NRM members have pinned President Yoweri Museveni’s 2016 campaign posters and the NRM mayoral aspirant George Labeja in Gulu town drawing protests from opposition members.
The campaign posters are pinned strategically in various parts of Gulu Municipality such as the main roundabout and electricity poles.
“Vote NRM Yoweri K Museveni 2016,” Museveni’s campaign reads.
“Our Mayor George Labeja, with a vision for a modern Gulu City”, read Labeja’s posters.
The decision by NRM members to decorate Gulu town with Museveni and Labeja’s campaign posters has not gone down well with opposition officials.
The opposition officials are demanding the removal of the posters saying they violate Electoral laws.
Moses Abonga, the LC III chairperson Laroo Division says although the mayor’s posters don’t seem to violate the law, it is clearly a form of campaign before election time.
Abonga says the president’s poster clearly asks residents to vote for him, which goes against the recent directive by Electoral Commission warning aspirants against early campaigns.
He argues that in any case if the NRM officials wanted to publicize the president, they should have only used his photos without asking residents to vote for him before the official campaign period.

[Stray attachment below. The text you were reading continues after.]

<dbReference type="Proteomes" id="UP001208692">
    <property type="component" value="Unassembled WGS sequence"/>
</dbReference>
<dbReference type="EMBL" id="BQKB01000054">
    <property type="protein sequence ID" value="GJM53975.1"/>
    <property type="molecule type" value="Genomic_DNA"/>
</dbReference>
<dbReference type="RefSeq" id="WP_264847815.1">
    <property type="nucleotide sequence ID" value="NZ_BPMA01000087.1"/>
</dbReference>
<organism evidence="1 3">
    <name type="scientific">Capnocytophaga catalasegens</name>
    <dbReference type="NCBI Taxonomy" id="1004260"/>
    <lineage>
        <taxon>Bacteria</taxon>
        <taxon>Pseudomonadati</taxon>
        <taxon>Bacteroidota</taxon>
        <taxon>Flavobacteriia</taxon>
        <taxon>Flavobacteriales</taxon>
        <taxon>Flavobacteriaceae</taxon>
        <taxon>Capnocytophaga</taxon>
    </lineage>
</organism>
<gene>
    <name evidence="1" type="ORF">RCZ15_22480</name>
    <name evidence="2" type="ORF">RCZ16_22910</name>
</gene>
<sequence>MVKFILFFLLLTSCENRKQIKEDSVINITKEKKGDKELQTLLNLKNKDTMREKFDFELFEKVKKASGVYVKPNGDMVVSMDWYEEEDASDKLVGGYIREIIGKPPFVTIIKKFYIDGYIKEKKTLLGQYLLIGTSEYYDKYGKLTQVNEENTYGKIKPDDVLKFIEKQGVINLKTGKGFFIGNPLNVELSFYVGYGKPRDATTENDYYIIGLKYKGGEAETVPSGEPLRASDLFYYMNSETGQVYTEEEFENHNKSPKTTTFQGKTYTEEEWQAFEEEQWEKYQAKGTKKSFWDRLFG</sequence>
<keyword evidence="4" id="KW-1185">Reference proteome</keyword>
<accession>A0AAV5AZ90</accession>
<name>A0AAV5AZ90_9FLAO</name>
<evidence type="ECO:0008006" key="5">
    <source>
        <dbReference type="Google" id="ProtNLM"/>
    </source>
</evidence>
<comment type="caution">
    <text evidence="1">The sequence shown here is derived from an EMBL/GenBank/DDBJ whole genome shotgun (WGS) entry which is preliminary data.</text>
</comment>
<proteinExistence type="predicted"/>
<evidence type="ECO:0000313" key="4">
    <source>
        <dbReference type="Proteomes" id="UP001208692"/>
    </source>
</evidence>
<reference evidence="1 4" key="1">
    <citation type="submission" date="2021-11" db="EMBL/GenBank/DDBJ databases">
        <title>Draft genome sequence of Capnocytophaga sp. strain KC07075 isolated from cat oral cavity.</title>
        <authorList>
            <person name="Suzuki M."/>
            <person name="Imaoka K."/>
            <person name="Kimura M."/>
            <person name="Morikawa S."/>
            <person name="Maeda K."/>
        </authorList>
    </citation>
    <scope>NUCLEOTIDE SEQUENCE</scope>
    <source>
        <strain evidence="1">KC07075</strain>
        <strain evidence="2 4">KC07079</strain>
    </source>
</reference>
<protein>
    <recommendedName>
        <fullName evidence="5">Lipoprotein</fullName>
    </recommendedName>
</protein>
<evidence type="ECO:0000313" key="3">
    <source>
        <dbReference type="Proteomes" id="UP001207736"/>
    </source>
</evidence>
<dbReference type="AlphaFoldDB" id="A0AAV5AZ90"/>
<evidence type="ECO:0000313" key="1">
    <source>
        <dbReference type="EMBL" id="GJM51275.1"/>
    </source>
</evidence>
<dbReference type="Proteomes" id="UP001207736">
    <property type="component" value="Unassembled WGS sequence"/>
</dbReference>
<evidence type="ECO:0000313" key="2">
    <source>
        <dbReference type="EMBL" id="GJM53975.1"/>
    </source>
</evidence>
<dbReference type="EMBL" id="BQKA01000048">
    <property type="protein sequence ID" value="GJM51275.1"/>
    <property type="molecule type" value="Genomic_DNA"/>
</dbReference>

According to Abong, if it were opposition members doing this, they would face arrest or intimidation from the authorities.
He cites an incident last year when Police ordered residents to pull down posters welcoming Norbert Mao, the Democratic Party President home.
Martin Ojara Mapenduzi, the Gulu LC V chairperson says the entire opposition is concerned about the posters.
George Labeja says he only put his photo on the posters as Mayor Gulu Municipality and there is no law he is breaking.
Simon Komakech, the Gulu NRM administrative secretary says they pinned the president’s Museveni during his visit to Gulu town to launch Gulu Main market.
According to Komakech, they are using the campaign posters to mobilise support for Museveni since he is the NRM sole candidate.
David Butti Anyanzo, the Gulu District Electoral Commission Returning Officer down plays the issues of the posters.
He says that section 3 (1) of the presidential elections acts 2005 states that an aspirant may consult in preparation for his or her nomination as a presidential candidate within twelve months before the nomination date.
He claims that the posters could be a form of consultation and not campaigning.
However, same law requires the aspirant to introduce himself or herself to the Commission and notify the relevant local council and the police of the area to which he or she goes.
Paul Bukenya, the Electoral Commission spokesperson has advised the complaint to petition the Commission in writing so as their complaint can be investigated.
He however, asks the local leaders to differentiate between grassroots party mobilization and general elections.